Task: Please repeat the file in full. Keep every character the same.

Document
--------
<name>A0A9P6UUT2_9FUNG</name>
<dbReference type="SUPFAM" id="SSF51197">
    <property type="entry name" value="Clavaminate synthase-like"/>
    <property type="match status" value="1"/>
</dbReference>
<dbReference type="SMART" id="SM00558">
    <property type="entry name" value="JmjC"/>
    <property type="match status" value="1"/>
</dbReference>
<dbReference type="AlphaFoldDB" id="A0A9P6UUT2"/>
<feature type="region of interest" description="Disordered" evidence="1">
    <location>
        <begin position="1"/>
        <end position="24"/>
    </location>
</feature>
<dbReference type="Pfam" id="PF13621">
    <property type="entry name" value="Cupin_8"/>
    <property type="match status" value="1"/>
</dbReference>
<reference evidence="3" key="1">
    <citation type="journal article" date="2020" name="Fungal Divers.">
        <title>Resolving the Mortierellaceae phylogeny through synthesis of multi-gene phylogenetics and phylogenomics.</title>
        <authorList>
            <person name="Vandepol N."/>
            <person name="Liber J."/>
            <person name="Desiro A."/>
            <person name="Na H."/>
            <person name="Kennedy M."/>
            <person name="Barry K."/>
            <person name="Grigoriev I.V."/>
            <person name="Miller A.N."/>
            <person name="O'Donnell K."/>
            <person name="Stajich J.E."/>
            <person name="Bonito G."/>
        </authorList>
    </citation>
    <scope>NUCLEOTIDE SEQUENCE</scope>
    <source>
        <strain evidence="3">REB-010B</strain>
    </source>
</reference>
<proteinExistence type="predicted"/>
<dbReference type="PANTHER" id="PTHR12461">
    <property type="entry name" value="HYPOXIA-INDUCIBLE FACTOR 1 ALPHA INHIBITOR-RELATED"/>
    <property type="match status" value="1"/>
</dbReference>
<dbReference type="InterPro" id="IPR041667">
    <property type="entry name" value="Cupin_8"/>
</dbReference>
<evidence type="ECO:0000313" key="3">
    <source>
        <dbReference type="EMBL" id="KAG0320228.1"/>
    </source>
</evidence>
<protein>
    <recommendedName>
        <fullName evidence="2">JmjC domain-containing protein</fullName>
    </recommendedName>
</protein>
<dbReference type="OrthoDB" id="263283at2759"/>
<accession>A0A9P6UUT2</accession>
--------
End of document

<name>A0A9P6UUT2_9FUNG</name>
<dbReference type="SUPFAM" id="SSF51197">
    <property type="entry name" value="Clavaminate synthase-like"/>
    <property type="match status" value="1"/>
</dbReference>
<dbReference type="SMART" id="SM00558">
    <property type="entry name" value="JmjC"/>
    <property type="match status" value="1"/>
</dbReference>
<dbReference type="AlphaFoldDB" id="A0A9P6UUT2"/>
<feature type="region of interest" description="Disordered" evidence="1">
    <location>
        <begin position="1"/>
        <end position="24"/>
    </location>
</feature>
<dbReference type="Pfam" id="PF13621">
    <property type="entry name" value="Cupin_8"/>
    <property type="match status" value="1"/>
</dbReference>
<reference evidence="3" key="1">
    <citation type="journal article" date="2020" name="Fungal Divers.">
        <title>Resolving the Mortierellaceae phylogeny through synthesis of multi-gene phylogenetics and phylogenomics.</title>
        <authorList>
            <person name="Vandepol N."/>
            <person name="Liber J."/>
            <person name="Desiro A."/>
            <person name="Na H."/>
            <person name="Kennedy M."/>
            <person name="Barry K."/>
            <person name="Grigoriev I.V."/>
            <person name="Miller A.N."/>
            <person name="O'Donnell K."/>
            <person name="Stajich J.E."/>
            <person name="Bonito G."/>
        </authorList>
    </citation>
    <scope>NUCLEOTIDE SEQUENCE</scope>
    <source>
        <strain evidence="3">REB-010B</strain>
    </source>
</reference>
<proteinExistence type="predicted"/>
<dbReference type="PANTHER" id="PTHR12461">
    <property type="entry name" value="HYPOXIA-INDUCIBLE FACTOR 1 ALPHA INHIBITOR-RELATED"/>
    <property type="match status" value="1"/>
</dbReference>
<dbReference type="InterPro" id="IPR041667">
    <property type="entry name" value="Cupin_8"/>
</dbReference>
<evidence type="ECO:0000313" key="3">
    <source>
        <dbReference type="EMBL" id="KAG0320228.1"/>
    </source>
</evidence>
<protein>
    <recommendedName>
        <fullName evidence="2">JmjC domain-containing protein</fullName>
    </recommendedName>
</protein>
<dbReference type="OrthoDB" id="263283at2759"/>
<accession>A0A9P6UUT2</accession>